Sinn Fein has long made a point of promoting the Irish language, of which 11 percent of people in Northern Ireland have some knowledge. Yet the issue became more rancorous in recent months, with Foster commenting in March 2017 that, “if you feed a crocodile, it will keep coming back and looking for more.” The crocodile became a useful rallying symbol for Sinn Fein, which performed strongly in the subsequent elections.
Although nationalists believe that equality requires an Irish Language Act, which would bring language protections into line with other parts of the United Kingdom and Ireland, unionists see it differently. Even though other parties support an act, unionists believe that Sinn Fein has been politicizing — even “weaponizing” — language rights as part of a broader agenda to turn Northern Ireland ever-greener on the way to a united Ireland. Even moderate unionist voices depict it as an attempt to remove “Britishness” from Northern Ireland.
External politics don’t help
Outside politics have also helped destabilize Northern Ireland. The shadow of Brexit and the threat of a hard border have brought the constitutional status of Northern Ireland back into play. The extraordinary circumstances even prompted Ireland’s prime minister, Leo Varadkar, to urge the abstentionist Sinn Fein to take its six seats in the British Parliament to thwart a “hard Brexit” that would see Britain leave the E.U. customs union. Meanwhile the U.K. government only survives because of a Conservative-DUP pact in Westminster. The main unionist and nationalist parties have shifted their sights beyond Northern Ireland’s domestic politics, toward the bigger game of Northern Ireland’s long-term future. Will it remain part of the United Kingdom, as unionists want, or shift toward the Republic of Ireland as Sinn Fein is seeking?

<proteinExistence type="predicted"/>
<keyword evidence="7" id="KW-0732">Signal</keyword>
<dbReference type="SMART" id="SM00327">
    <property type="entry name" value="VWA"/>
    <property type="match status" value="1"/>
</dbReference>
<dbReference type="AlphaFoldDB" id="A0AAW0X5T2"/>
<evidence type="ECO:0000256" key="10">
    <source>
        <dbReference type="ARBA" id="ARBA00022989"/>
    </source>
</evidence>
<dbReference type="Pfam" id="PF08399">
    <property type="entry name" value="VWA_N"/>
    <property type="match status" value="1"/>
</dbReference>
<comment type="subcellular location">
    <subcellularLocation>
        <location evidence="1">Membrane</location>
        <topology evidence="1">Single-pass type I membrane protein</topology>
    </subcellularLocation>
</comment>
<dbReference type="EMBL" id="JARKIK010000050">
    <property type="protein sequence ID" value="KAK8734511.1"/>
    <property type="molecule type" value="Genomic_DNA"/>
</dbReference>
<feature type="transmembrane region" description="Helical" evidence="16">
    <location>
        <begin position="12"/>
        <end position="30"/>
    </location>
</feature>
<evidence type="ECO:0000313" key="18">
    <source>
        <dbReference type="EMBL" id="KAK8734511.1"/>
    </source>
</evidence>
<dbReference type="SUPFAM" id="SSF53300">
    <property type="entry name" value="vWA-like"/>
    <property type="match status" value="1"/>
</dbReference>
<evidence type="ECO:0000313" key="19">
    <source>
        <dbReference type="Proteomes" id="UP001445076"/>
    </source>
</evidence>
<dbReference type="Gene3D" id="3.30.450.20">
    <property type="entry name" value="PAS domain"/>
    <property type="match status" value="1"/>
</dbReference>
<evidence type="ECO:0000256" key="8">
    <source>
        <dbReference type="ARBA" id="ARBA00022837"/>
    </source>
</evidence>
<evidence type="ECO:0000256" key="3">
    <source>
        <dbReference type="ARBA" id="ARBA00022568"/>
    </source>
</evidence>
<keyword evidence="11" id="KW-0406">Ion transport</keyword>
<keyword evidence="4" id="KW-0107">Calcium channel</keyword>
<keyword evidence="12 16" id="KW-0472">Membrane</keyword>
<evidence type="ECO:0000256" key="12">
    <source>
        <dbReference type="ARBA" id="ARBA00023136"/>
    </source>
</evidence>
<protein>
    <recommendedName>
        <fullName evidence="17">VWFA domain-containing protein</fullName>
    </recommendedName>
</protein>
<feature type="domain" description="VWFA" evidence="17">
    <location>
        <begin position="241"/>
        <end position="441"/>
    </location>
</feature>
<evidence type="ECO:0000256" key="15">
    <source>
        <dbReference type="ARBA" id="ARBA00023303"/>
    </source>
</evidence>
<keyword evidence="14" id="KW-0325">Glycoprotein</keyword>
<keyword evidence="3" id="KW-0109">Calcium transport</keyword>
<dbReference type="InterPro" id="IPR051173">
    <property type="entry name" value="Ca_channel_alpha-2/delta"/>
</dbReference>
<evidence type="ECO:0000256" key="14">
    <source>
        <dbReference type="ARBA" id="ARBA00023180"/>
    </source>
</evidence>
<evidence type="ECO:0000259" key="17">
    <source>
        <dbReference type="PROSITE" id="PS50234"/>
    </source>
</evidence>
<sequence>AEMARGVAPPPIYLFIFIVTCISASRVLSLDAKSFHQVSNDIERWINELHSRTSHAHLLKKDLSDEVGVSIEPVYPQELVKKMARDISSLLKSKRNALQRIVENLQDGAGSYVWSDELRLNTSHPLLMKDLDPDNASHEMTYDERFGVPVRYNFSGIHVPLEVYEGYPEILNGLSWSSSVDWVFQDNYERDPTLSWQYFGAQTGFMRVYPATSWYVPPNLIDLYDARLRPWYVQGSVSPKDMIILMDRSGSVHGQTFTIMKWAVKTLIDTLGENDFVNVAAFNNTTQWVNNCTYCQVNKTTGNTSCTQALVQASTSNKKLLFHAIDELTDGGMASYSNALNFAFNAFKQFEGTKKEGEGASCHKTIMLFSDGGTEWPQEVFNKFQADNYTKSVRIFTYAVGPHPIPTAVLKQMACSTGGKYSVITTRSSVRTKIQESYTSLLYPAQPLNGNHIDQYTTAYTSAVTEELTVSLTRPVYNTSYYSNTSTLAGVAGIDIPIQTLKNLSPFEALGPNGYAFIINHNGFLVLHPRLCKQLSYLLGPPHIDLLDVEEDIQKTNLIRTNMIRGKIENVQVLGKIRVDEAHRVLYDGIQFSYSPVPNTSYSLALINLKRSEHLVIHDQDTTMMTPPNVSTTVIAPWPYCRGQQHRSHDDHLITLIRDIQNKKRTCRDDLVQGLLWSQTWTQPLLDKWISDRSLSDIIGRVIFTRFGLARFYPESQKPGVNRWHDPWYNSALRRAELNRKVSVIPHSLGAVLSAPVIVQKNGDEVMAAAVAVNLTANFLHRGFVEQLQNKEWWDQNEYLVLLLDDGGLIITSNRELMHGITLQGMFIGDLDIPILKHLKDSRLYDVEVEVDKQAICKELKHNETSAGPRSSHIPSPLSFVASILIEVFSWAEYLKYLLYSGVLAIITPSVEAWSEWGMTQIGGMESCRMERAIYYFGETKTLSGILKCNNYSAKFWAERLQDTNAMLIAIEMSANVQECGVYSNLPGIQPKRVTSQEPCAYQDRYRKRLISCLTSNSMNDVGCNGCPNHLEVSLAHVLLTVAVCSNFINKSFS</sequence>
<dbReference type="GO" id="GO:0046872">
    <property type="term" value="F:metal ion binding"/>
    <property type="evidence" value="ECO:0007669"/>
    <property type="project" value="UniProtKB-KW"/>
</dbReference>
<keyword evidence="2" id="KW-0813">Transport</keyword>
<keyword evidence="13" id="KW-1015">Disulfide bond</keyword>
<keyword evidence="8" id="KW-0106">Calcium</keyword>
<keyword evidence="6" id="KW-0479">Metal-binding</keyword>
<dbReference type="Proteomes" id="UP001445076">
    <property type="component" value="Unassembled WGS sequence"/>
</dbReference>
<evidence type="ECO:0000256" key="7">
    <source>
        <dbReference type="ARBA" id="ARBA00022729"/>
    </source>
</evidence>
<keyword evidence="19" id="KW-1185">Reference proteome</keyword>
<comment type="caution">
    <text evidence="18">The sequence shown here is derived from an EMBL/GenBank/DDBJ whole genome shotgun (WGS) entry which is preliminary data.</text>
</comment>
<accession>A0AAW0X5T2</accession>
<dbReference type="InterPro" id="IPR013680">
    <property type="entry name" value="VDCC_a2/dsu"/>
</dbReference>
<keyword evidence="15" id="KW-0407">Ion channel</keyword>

These outside circumstances make the language issue more volatile. Sinn Fein had prepared their voters to accept nothing less than a stand-alone language act, which the DUP would see as capitulation to nationalism. As the recent talks took place in relative secrecy, rumors of mandatory language training in schools and affirmative action in the civil service quickly spread. By the time British Prime Minister Theresa May and Varadkar arrived in Belfast on Feb. 12, signaling their support for a compromise deal including Irish language legislation, the DUP had gotten spooked. One assembly representative told us that his office had received calls in the following two days not only from hard-liners but also from “moderate, middle class” unionists. It is likely that DUP representatives’ offices got similar phone calls and fed the information back to their negotiating team. The deal was more than the DUP was willing to sell to its base.